Winnipeg Free Press engages readers with visual history of its city

At the heart of the Winnipeg Free Press are stories about our city – always has been, always will be. But the stories about Winnipeg in the special “City Beautiful” series we kicked off in the fall of 2014 were told in a way never before seen in our 143-year-old history. 

We wanted to echo the ambition that led to the brick and steel that sought to lift Winnipeg from a “lusty, gutsy, bawdy frontier boomtown” into a city that was catching the eye of the world. 

And so, what first debuted on our Web site represented a groundbreaking effort to tell the story about our past, present, and future in a way that Free Press editors could have only dreamed of a century ago. 

The evocative narrative was enhanced by a wide range of multi-media components, with archival photographs, video, graphics, and animation seamlessly integrated into the feature. 

And in what we believe is a first in the history of Manitoba’s iconic Golden Boy statue, we employed a drone to capture a close-up of his face from the lofty perch atop the domed Legislature as we pulled back to a panorama of this city built upon the prairie.

What we aimed to deliver was a fundamentally different experience, an experience that enriched, entertained, and engaged in a way that allowed our readers to not only see our city in a new light, but also the Free Press. 

The architecture of the Free Press, much like that of our city, has changed and evolved. To deliver this project four months in the making, the team (under the direction of Associate Editor Scott Gibbons) had to fundamentally re-think what a newsroom can be, what it can do, and even how it works.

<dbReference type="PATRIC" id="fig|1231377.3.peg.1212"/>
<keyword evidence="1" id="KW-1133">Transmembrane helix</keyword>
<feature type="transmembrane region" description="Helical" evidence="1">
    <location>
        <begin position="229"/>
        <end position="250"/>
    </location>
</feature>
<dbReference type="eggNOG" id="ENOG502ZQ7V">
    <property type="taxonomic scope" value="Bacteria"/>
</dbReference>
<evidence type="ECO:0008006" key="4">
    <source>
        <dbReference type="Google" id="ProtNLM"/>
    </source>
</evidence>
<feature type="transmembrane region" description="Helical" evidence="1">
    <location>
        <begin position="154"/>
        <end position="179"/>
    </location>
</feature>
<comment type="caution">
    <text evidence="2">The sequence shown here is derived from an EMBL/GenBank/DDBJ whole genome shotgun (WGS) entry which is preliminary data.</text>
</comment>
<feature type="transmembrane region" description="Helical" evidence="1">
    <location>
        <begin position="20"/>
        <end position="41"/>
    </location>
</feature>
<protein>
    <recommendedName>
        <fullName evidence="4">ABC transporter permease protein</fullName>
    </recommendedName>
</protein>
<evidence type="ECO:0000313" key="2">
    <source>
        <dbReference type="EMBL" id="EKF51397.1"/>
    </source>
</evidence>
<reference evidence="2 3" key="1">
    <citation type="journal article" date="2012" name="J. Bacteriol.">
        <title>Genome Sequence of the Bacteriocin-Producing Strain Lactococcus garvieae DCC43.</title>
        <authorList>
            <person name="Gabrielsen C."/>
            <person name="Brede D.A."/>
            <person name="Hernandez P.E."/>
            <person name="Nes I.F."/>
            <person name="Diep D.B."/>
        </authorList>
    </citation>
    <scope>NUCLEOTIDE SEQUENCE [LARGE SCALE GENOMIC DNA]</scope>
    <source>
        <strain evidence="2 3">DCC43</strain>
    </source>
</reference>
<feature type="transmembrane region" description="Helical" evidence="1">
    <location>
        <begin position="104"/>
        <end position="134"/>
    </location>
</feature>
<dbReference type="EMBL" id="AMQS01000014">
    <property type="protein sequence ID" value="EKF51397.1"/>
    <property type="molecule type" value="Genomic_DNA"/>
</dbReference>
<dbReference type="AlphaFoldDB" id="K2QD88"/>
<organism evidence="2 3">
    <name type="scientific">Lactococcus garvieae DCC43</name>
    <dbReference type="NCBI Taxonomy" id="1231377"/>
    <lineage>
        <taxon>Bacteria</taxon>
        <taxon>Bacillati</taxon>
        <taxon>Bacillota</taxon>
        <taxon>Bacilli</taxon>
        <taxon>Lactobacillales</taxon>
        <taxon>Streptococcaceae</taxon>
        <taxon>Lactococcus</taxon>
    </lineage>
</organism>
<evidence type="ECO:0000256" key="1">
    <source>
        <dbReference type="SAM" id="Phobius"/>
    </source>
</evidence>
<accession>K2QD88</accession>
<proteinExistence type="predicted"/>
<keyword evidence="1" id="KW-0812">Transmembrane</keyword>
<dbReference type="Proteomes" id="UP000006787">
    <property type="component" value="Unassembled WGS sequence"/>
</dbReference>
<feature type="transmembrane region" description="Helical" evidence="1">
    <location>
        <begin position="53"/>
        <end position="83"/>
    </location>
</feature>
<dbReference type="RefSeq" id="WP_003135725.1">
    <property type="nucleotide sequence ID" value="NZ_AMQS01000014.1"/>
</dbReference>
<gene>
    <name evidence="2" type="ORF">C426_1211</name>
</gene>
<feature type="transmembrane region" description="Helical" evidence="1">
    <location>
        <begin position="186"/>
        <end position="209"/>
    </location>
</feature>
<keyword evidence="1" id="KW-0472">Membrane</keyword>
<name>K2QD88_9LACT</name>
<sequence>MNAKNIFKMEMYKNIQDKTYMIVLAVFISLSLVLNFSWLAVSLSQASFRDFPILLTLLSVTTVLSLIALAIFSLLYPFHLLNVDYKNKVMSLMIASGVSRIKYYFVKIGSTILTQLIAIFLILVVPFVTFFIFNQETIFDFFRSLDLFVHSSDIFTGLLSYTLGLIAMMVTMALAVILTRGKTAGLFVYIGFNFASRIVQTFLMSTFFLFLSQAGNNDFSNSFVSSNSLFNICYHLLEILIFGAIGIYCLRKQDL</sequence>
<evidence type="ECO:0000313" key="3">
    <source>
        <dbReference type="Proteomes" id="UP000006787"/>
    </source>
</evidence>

We had to not only write headlines but also computer code. We had to not only worry how the series and its three chapters looked over back-to-back-to-back editions of our Saturday newspaper, but also how it would present on desktops, tablets, and smartphones. 

I don’t think I’m overstating it by saying that undertaking the “City Beautiful” project was a renaissance for our newsroom and the Free Press. Having delivered a product that was so well-received by our audiences, there grew a demand for it to be captured in a hard-cover book. 

Our newsroom quickly shifted gears to covert the project into a hard-cover, coffee-table sized book in time for the Christmas sales period. 

And in a truly beautiful end to this project, from the moment it landed in book stores, “City Beautiful” was atop the Manitoba best-seller list, a title it held for months and triggered a second printing.

About Paul Samyn

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